Bill Ayers speaks largely without incident

An organized student protest against former fugitive Bill Ayers, a 1960s and 1970s anti-Vietnam war activist in the Weather Underground, went awry Tuesday night as protestors disbanned in front of Allen Hall because of many no-shows.

The few protestors who did show up sat through Ayers’ presentation at Allen Hall as he spoke about his Vietnam War memoir titled “Fugitive Days” and opened up the floor for questions.

Ayers, a professor of education at the University of Illinois at Chicago, is staying at Allen Hall this week as part of its guest-in-residence program. Ayers’ stay was controversial when it was first announced.

Ayers’ opening lines Tuesday night lauded the University for allowing students access to a liberal education.

“This kind of residency is the essence of a liberal education,” Ayers said. “I always find students here to be engaged, interesting, emphatic and willing to have a dialogue.”

That dialogue was postponed shortly into the question and answer session when University parent Mark Thompson interjected with a speech that he said would stir “critical thinking.” Thompson recited the Miliary Oath of Office and turned to point a finger at Ayers calling him a “traitor,” adding that “his weapon is subversion.”

Thompson asked Ayers for five minutes and ended with the statement, “Don’t be an Ayer-head.” He was asked to sit down shortly thereafter.

“The system (Ayers) wants to end is your government,” Thompson said. “Never underestimate the power of persuasion a teacher has on young, bright minds.”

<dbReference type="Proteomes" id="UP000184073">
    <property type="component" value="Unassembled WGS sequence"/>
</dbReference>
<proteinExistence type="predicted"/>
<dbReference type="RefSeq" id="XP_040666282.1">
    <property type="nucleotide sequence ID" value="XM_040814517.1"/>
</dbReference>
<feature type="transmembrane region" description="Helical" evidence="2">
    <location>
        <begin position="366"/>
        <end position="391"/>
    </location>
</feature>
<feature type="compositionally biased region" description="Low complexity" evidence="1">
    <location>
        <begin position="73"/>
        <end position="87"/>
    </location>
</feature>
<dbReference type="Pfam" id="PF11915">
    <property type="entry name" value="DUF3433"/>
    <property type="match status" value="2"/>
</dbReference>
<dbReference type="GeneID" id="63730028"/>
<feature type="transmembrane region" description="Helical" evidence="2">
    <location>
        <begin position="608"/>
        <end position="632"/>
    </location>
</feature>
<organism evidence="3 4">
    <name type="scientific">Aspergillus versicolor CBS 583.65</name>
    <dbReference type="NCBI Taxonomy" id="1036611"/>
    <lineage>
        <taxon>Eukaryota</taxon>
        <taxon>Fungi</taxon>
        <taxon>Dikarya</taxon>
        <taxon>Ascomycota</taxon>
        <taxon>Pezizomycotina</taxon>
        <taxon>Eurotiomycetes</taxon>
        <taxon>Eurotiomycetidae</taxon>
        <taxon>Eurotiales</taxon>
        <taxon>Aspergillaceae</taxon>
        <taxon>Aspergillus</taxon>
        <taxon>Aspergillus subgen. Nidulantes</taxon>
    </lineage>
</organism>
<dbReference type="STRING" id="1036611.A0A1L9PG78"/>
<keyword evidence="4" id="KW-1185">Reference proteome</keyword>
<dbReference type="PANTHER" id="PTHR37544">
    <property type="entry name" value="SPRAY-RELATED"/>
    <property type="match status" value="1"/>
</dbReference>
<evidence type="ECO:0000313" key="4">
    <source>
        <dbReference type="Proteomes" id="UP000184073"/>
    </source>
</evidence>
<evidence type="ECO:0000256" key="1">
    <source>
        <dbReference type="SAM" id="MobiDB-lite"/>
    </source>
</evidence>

Students lined up in front of a microphone and addressed Ayers one-by-one. Unit One Allen Hall Program Director Laura Haber said Allen residents had priority in asking questions.

One student posed the question about how challenging it was to write “Fugitive Days.”

“I consider myself as a teacher who scribbles,” Ayers said. “Writing requires, what my son calls, discipline of the desk. The hardest thing was getting started, being disciplined and deciding what goes in (the book).”

Ayers said the purpose of his memoir was to capture what really happened and how he felt then. “Fugitive Days” became Ayers’ master’s degree thesis at Bennington College in Vermont.

The line trickled as the night drew to a close. Two of the student protestors saved their questions until the end. Nick Irmen, sophomore in LAS, wanted an explanation as to why Thompson wasn’t allowed his freedom of speech.

“The University is a place of free discussion,” Ayers said. “There are other venues. It’s ridiculous to say ‘because you have a right to speak that you have a right to take over a meeting.'”